Read the full article by Melanie Benesh (Environmental Working Group)
“The Big Bang of the nationwide ‘forever chemicals’ crisis was the revelation in 2001 that PFOA, a toxic compound used to make Teflon, had contaminated the drinking water for 70,000 people near a DuPont factory in West Virginia. Pressure from the Environmental Protection Agency forced DuPont and other companies to phase out PFOA, and they agreed not to use it after 2015.
So why are DuPont and its spinoff company Chemours still discharging PFOA from their facilities?
Last week, Rep. Harley Rouda (D-Calif.), who chairs the Environment Subcommittee of the House Committee on Oversight and Reform, sent a letter to DuPont and Chemours asking why they’re still discharging a highly toxic substance they claim not to have used in years.
PFOA is the most notorious of the thousands of fluorinated chemicals known as PFAS, which have contaminated drinking water for an estimated 200 million-plus Americans. Very small doses of PFOA and some other PFAS have been linked to kidney and testicular cancer, thyroid issues, high cholesterol, reproductive and developmental harms and reduced effectiveness of vaccines. The Centers for Disease Control and Prevention says these chemicals pollute the bodies of virtually all Americans, including newborn babies.
PFOA and other PFAS are called ‘forever chemicals‘ because they never break down in the environment. PFAS discharged over the past 50 years by companies like DuPont and 3M – which knew it was dangerous as early as the 1950s – will stay in the environment until it’s actively remediated.
Rouda’s letter asks DuPont about its ongoing PFOA discharges at its Circleville Works plant, in Ohio, and Chemours about its Washington Works facility, in Parkersburg, W.V., the most notorious PFAS contamination site in the world.
The Parkersburg facility was owned by DuPont until it spun off its chemical division into Chemours, in 2015. For decades, DuPont dumped PFAS into the Ohio River in West Virginia, killing farm animals and poisoning the water of surrounding communities. The contamination in Parkersburg and subsequent lawsuit were the subject of an acclaimed feature film released last year.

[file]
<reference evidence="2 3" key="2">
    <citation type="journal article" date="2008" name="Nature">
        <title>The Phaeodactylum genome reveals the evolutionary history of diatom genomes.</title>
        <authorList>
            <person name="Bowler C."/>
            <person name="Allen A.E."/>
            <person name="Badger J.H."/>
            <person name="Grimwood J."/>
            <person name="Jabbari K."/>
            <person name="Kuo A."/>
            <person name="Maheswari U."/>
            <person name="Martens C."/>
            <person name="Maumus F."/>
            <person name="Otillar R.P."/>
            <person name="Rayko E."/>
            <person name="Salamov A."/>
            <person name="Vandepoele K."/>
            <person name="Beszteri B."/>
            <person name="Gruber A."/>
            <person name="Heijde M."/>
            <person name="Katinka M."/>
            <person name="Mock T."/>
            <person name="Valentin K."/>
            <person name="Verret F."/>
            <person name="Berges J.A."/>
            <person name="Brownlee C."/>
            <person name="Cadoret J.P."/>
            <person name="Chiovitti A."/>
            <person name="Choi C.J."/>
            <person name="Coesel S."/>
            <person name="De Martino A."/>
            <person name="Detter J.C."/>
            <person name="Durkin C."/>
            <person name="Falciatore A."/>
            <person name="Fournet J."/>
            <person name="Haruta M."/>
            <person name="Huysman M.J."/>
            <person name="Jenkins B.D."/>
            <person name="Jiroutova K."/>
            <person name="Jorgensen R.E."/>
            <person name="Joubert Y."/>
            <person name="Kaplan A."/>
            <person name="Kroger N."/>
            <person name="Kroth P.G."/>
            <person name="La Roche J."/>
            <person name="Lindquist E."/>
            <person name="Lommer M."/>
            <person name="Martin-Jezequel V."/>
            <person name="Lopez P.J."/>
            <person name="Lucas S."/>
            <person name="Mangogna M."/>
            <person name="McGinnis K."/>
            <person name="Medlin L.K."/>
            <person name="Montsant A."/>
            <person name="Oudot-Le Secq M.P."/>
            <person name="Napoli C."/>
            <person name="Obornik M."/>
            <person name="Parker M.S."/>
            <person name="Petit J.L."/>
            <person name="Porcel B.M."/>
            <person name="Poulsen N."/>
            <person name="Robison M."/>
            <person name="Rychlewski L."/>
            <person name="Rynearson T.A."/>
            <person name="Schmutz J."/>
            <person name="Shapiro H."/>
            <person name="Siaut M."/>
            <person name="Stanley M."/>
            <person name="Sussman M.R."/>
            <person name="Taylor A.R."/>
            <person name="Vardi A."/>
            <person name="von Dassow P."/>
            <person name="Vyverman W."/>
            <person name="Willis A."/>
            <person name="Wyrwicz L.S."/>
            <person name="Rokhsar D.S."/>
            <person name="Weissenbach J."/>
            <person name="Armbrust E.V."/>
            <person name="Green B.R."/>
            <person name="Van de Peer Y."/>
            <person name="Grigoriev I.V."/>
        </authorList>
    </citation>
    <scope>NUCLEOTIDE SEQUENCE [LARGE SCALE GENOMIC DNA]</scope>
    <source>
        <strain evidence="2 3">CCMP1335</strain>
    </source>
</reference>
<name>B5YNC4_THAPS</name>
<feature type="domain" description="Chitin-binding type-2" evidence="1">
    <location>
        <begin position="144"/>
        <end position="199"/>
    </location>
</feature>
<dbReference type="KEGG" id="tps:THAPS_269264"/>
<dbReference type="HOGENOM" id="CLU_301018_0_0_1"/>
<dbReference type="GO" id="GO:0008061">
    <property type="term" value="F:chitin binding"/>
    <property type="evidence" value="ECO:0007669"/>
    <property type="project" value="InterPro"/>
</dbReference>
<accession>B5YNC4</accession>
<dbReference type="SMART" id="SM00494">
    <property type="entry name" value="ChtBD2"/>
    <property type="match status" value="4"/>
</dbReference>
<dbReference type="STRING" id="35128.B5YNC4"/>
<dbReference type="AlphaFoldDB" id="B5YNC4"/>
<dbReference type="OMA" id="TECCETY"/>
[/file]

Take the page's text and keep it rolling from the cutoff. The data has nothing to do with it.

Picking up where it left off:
There are no federally enforceable limits on any PFAS in drinking water, groundwater or soils, or any requirements to clean up PFAS under the federal Superfund law. Only five states have placed limits on a handful of PFAS, and the EPA has the ability to test for only 29 PFAS in drinking water.
Rouda asked about the discharges because both companies have said publicly they no longer use PFOA. Chemours claims it has ‘never made or used PFOA.‘ Yet data from the EPA’s Enforcement and Compliance History Online database shows ongoing discharges from both the Circleville and Parkersburg facilities. For example, daily monitoring updates for the Parkersburg site reported 323.5 pounds of PFOA discharged in 2019.
The continued releases could be an indication that the two companies are still using PFOA, despite their assurances otherwise. If so, that would be a serious breach of public trust. But there are other possible explanations for these discharges. There could be PFOA in products or mixtures used at the facilities. Or ‘legacy’ PFOA remaining in water used at the facilities could be showing up – an alarming reminder of the chemical’s persistence in the environment…”